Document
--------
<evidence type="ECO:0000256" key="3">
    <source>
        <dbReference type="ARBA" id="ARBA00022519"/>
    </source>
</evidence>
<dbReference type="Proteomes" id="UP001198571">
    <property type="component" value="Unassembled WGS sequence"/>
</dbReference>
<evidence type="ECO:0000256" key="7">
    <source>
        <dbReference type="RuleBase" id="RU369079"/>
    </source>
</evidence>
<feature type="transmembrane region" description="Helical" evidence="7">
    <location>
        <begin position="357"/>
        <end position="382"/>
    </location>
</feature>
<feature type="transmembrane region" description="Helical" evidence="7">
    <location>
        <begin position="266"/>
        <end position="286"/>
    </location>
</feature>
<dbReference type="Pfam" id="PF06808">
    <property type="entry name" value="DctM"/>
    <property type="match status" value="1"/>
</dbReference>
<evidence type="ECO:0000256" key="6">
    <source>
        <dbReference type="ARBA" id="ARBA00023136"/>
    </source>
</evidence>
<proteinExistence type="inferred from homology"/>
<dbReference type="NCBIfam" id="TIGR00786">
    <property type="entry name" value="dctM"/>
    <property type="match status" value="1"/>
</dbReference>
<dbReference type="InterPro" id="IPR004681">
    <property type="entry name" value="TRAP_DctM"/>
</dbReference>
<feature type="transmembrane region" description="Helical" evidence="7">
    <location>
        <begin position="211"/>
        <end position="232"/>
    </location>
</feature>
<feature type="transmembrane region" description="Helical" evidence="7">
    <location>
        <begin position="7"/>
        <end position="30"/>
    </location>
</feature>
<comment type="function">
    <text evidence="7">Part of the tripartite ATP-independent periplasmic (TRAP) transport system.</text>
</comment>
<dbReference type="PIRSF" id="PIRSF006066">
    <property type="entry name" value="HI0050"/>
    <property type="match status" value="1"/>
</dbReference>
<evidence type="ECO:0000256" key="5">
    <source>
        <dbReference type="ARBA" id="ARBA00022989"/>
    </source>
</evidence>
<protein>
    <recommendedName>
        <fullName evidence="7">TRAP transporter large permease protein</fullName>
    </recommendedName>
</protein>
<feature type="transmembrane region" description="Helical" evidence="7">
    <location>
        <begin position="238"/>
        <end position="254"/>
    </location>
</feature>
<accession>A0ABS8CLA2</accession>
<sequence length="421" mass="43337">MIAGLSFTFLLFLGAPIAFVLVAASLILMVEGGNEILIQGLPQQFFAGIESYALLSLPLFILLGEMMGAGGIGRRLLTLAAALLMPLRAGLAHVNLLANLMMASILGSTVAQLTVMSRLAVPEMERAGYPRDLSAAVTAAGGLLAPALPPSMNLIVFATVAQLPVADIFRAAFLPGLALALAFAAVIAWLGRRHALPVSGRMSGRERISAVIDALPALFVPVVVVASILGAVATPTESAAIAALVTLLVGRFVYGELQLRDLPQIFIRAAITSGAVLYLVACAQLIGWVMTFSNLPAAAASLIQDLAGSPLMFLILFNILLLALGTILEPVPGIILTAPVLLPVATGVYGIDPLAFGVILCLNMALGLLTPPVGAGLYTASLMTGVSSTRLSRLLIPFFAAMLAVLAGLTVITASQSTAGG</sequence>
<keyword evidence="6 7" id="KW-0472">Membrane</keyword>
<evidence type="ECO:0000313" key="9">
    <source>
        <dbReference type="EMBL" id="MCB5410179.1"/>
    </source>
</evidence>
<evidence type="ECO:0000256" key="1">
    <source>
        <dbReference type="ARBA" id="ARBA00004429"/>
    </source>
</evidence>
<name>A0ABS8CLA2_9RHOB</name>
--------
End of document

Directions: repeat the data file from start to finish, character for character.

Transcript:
<evidence type="ECO:0000256" key="3">
    <source>
        <dbReference type="ARBA" id="ARBA00022519"/>
    </source>
</evidence>
<dbReference type="Proteomes" id="UP001198571">
    <property type="component" value="Unassembled WGS sequence"/>
</dbReference>
<evidence type="ECO:0000256" key="7">
    <source>
        <dbReference type="RuleBase" id="RU369079"/>
    </source>
</evidence>
<feature type="transmembrane region" description="Helical" evidence="7">
    <location>
        <begin position="357"/>
        <end position="382"/>
    </location>
</feature>
<feature type="transmembrane region" description="Helical" evidence="7">
    <location>
        <begin position="266"/>
        <end position="286"/>
    </location>
</feature>
<dbReference type="Pfam" id="PF06808">
    <property type="entry name" value="DctM"/>
    <property type="match status" value="1"/>
</dbReference>
<evidence type="ECO:0000256" key="6">
    <source>
        <dbReference type="ARBA" id="ARBA00023136"/>
    </source>
</evidence>
<proteinExistence type="inferred from homology"/>
<dbReference type="NCBIfam" id="TIGR00786">
    <property type="entry name" value="dctM"/>
    <property type="match status" value="1"/>
</dbReference>
<dbReference type="InterPro" id="IPR004681">
    <property type="entry name" value="TRAP_DctM"/>
</dbReference>
<feature type="transmembrane region" description="Helical" evidence="7">
    <location>
        <begin position="211"/>
        <end position="232"/>
    </location>
</feature>
<feature type="transmembrane region" description="Helical" evidence="7">
    <location>
        <begin position="7"/>
        <end position="30"/>
    </location>
</feature>
<comment type="function">
    <text evidence="7">Part of the tripartite ATP-independent periplasmic (TRAP) transport system.</text>
</comment>
<dbReference type="PIRSF" id="PIRSF006066">
    <property type="entry name" value="HI0050"/>
    <property type="match status" value="1"/>
</dbReference>
<evidence type="ECO:0000256" key="5">
    <source>
        <dbReference type="ARBA" id="ARBA00022989"/>
    </source>
</evidence>
<protein>
    <recommendedName>
        <fullName evidence="7">TRAP transporter large permease protein</fullName>
    </recommendedName>
</protein>
<feature type="transmembrane region" description="Helical" evidence="7">
    <location>
        <begin position="238"/>
        <end position="254"/>
    </location>
</feature>
<accession>A0ABS8CLA2</accession>
<sequence length="421" mass="43337">MIAGLSFTFLLFLGAPIAFVLVAASLILMVEGGNEILIQGLPQQFFAGIESYALLSLPLFILLGEMMGAGGIGRRLLTLAAALLMPLRAGLAHVNLLANLMMASILGSTVAQLTVMSRLAVPEMERAGYPRDLSAAVTAAGGLLAPALPPSMNLIVFATVAQLPVADIFRAAFLPGLALALAFAAVIAWLGRRHALPVSGRMSGRERISAVIDALPALFVPVVVVASILGAVATPTESAAIAALVTLLVGRFVYGELQLRDLPQIFIRAAITSGAVLYLVACAQLIGWVMTFSNLPAAAASLIQDLAGSPLMFLILFNILLLALGTILEPVPGIILTAPVLLPVATGVYGIDPLAFGVILCLNMALGLLTPPVGAGLYTASLMTGVSSTRLSRLLIPFFAAMLAVLAGLTVITASQSTAGG</sequence>
<keyword evidence="6 7" id="KW-0472">Membrane</keyword>
<evidence type="ECO:0000313" key="9">
    <source>
        <dbReference type="EMBL" id="MCB5410179.1"/>
    </source>
</evidence>
<evidence type="ECO:0000256" key="1">
    <source>
        <dbReference type="ARBA" id="ARBA00004429"/>
    </source>
</evidence>
<name>A0ABS8CLA2_9RHOB</name>